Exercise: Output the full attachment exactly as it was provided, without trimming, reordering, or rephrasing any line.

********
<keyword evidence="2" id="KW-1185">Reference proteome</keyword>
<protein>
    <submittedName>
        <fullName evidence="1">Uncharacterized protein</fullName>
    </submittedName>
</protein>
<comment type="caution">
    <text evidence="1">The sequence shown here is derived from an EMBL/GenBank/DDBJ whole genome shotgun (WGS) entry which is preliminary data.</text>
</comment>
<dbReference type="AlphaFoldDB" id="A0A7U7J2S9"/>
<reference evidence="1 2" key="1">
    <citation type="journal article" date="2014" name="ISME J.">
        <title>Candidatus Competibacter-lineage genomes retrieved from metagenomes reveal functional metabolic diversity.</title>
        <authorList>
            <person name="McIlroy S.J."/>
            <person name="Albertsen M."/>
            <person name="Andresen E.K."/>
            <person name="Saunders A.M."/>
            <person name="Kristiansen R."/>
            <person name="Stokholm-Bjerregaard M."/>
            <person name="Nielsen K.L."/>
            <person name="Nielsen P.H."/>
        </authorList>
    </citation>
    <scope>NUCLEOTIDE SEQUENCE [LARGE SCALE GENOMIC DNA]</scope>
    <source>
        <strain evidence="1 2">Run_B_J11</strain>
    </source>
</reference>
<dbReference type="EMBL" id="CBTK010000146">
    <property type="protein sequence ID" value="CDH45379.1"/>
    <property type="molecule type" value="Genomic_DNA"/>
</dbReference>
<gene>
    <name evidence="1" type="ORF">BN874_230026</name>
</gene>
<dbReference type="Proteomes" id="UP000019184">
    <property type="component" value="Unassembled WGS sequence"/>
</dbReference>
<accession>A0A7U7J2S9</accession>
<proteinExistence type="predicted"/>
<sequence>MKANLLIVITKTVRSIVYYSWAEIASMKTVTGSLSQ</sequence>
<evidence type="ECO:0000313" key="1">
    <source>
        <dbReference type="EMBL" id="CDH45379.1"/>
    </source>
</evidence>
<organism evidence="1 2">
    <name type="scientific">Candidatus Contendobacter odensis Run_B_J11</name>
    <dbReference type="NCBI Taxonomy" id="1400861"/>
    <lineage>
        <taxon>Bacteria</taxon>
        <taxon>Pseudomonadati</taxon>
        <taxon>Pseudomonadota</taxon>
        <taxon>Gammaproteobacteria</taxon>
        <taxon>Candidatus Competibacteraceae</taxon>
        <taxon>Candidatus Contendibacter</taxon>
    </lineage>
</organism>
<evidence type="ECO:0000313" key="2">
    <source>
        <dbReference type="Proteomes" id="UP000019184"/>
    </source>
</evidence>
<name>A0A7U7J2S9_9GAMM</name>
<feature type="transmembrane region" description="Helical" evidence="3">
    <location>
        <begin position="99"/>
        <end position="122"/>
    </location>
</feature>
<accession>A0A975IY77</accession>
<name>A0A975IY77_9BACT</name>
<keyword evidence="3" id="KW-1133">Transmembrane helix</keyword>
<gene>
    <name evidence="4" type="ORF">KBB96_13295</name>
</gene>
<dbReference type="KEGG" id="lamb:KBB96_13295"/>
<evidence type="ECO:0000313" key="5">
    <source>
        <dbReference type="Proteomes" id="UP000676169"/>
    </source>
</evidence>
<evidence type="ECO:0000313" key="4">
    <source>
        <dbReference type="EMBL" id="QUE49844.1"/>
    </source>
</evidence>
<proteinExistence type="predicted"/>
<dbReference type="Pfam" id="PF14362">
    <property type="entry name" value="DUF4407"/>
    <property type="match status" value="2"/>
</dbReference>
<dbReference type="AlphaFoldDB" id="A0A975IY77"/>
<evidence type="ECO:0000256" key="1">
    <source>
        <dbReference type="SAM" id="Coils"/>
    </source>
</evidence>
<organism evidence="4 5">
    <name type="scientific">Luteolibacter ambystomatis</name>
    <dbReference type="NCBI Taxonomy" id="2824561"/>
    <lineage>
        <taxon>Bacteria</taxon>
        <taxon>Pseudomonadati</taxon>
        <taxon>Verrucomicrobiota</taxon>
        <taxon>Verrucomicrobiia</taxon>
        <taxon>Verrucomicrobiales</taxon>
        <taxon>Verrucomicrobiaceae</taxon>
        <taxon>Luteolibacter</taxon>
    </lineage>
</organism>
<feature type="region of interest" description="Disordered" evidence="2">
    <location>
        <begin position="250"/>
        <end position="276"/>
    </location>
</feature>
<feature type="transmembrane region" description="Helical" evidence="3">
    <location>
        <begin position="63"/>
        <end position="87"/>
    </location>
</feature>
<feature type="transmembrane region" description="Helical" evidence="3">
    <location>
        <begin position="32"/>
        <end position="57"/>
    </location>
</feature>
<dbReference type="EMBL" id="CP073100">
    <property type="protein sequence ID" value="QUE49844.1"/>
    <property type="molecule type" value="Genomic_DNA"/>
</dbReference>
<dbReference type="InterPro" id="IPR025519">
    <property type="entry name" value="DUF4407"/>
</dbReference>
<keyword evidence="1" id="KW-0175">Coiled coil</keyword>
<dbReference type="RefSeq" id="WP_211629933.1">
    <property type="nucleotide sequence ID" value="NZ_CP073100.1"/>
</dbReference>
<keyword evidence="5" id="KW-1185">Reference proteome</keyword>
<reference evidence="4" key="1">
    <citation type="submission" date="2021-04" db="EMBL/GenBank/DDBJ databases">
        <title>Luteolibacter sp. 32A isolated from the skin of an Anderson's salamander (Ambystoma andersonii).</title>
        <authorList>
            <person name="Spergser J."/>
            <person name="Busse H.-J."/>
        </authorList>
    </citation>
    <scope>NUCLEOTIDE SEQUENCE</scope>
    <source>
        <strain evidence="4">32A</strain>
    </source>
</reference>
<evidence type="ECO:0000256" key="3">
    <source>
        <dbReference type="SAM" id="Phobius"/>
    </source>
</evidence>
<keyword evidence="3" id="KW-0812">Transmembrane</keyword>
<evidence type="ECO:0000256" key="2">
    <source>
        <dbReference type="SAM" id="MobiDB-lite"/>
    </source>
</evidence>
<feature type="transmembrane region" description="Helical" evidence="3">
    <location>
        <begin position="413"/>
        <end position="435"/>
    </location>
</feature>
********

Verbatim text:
<keyword evidence="2" id="KW-1185">Reference proteome</keyword>
<protein>
    <submittedName>
        <fullName evidence="1">Uncharacterized protein</fullName>
    </submittedName>
</protein>
<comment type="caution">
    <text evidence="1">The sequence shown here is derived from an EMBL/GenBank/DDBJ whole genome shotgun (WGS) entry which is preliminary data.</text>
</comment>
<dbReference type="AlphaFoldDB" id="A0A7U7J2S9"/>
<reference evidence="1 2" key="1">
    <citation type="journal article" date="2014" name="ISME J.">
        <title>Candidatus Competibacter-lineage genomes retrieved from metagenomes reveal functional metabolic diversity.</title>
        <authorList>
            <person name="McIlroy S.J."/>
            <person name="Albertsen M."/>
            <person name="Andresen E.K."/>
            <person name="Saunders A.M."/>
            <person name="Kristiansen R."/>
            <person name="Stokholm-Bjerregaard M."/>
            <person name="Nielsen K.L."/>
            <person name="Nielsen P.H."/>
        </authorList>
    </citation>
    <scope>NUCLEOTIDE SEQUENCE [LARGE SCALE GENOMIC DNA]</scope>
    <source>
        <strain evidence="1 2">Run_B_J11</strain>
    </source>
</reference>
<dbReference type="EMBL" id="CBTK010000146">
    <property type="protein sequence ID" value="CDH45379.1"/>
    <property type="molecule type" value="Genomic_DNA"/>
</dbReference>
<gene>
    <name evidence="1" type="ORF">BN874_230026</name>
</gene>
<dbReference type="Proteomes" id="UP000019184">
    <property type="component" value="Unassembled WGS sequence"/>
</dbReference>
<accession>A0A7U7J2S9</accession>
<proteinExistence type="predicted"/>
<sequence>MKANLLIVITKTVRSIVYYSWAEIASMKTVTGSLSQ</sequence>
<evidence type="ECO:0000313" key="1">
    <source>
        <dbReference type="EMBL" id="CDH45379.1"/>
    </source>
</evidence>
<organism evidence="1 2">
    <name type="scientific">Candidatus Contendobacter odensis Run_B_J11</name>
    <dbReference type="NCBI Taxonomy" id="1400861"/>
    <lineage>
        <taxon>Bacteria</taxon>
        <taxon>Pseudomonadati</taxon>
        <taxon>Pseudomonadota</taxon>
        <taxon>Gammaproteobacteria</taxon>
        <taxon>Candidatus Competibacteraceae</taxon>
        <taxon>Candidatus Contendibacter</taxon>
    </lineage>
</organism>
<evidence type="ECO:0000313" key="2">
    <source>
        <dbReference type="Proteomes" id="UP000019184"/>
    </source>
</evidence>
<name>A0A7U7J2S9_9GAMM</name>
<feature type="transmembrane region" description="Helical" evidence="3">
    <location>
        <begin position="99"/>
        <end position="122"/>
    </location>
</feature>
<accession>A0A975IY77</accession>
<name>A0A975IY77_9BACT</name>
<keyword evidence="3" id="KW-1133">Transmembrane helix</keyword>
<gene>
    <name evidence="4" type="ORF">KBB96_13295</name>
</gene>
<dbReference type="KEGG" id="lamb:KBB96_13295"/>
<evidence type="ECO:0000313" key="5">
    <source>
        <dbReference type="Proteomes" id="UP000676169"/>
    </source>
</evidence>
<evidence type="ECO:0000313" key="4">
    <source>
        <dbReference type="EMBL" id="QUE49844.1"/>
    </source>
</evidence>
<proteinExistence type="predicted"/>
<dbReference type="Pfam" id="PF14362">
    <property type="entry name" value="DUF4407"/>
    <property type="match status" value="2"/>
</dbReference>
<dbReference type="AlphaFoldDB" id="A0A975IY77"/>
<evidence type="ECO:0000256" key="1">
    <source>
        <dbReference type="SAM" id="Coils"/>
    </source>
</evidence>
<organism evidence="4 5">
    <name type="scientific">Luteolibacter ambystomatis</name>
    <dbReference type="NCBI Taxonomy" id="2824561"/>
    <lineage>
        <taxon>Bacteria</taxon>
        <taxon>Pseudomonadati</taxon>
        <taxon>Verrucomicrobiota</taxon>
        <taxon>Verrucomicrobiia</taxon>
        <taxon>Verrucomicrobiales</taxon>
        <taxon>Verrucomicrobiaceae</taxon>
        <taxon>Luteolibacter</taxon>
    </lineage>
</organism>
<feature type="region of interest" description="Disordered" evidence="2">
    <location>
        <begin position="250"/>
        <end position="276"/>
    </location>
</feature>
<feature type="transmembrane region" description="Helical" evidence="3">
    <location>
        <begin position="63"/>
        <end position="87"/>
    </location>
</feature>
<feature type="transmembrane region" description="Helical" evidence="3">
    <location>
        <begin position="32"/>
        <end position="57"/>
    </location>
</feature>
<dbReference type="EMBL" id="CP073100">
    <property type="protein sequence ID" value="QUE49844.1"/>
    <property type="molecule type" value="Genomic_DNA"/>
</dbReference>
<dbReference type="InterPro" id="IPR025519">
    <property type="entry name" value="DUF4407"/>
</dbReference>
<keyword evidence="1" id="KW-0175">Coiled coil</keyword>
<dbReference type="RefSeq" id="WP_211629933.1">
    <property type="nucleotide sequence ID" value="NZ_CP073100.1"/>
</dbReference>
<keyword evidence="5" id="KW-1185">Reference proteome</keyword>
<reference evidence="4" key="1">
    <citation type="submission" date="2021-04" db="EMBL/GenBank/DDBJ databases">
        <title>Luteolibacter sp. 32A isolated from the skin of an Anderson's salamander (Ambystoma andersonii).</title>
        <authorList>
            <person name="Spergser J."/>
            <person name="Busse H.-J."/>
        </authorList>
    </citation>
    <scope>NUCLEOTIDE SEQUENCE</scope>
    <source>
        <strain evidence="4">32A</strain>
    </source>
</reference>
<evidence type="ECO:0000256" key="3">
    <source>
        <dbReference type="SAM" id="Phobius"/>
    </source>
</evidence>
<keyword evidence="3" id="KW-0812">Transmembrane</keyword>
<evidence type="ECO:0000256" key="2">
    <source>
        <dbReference type="SAM" id="MobiDB-lite"/>
    </source>
</evidence>
<feature type="transmembrane region" description="Helical" evidence="3">
    <location>
        <begin position="413"/>
        <end position="435"/>
    </location>
</feature>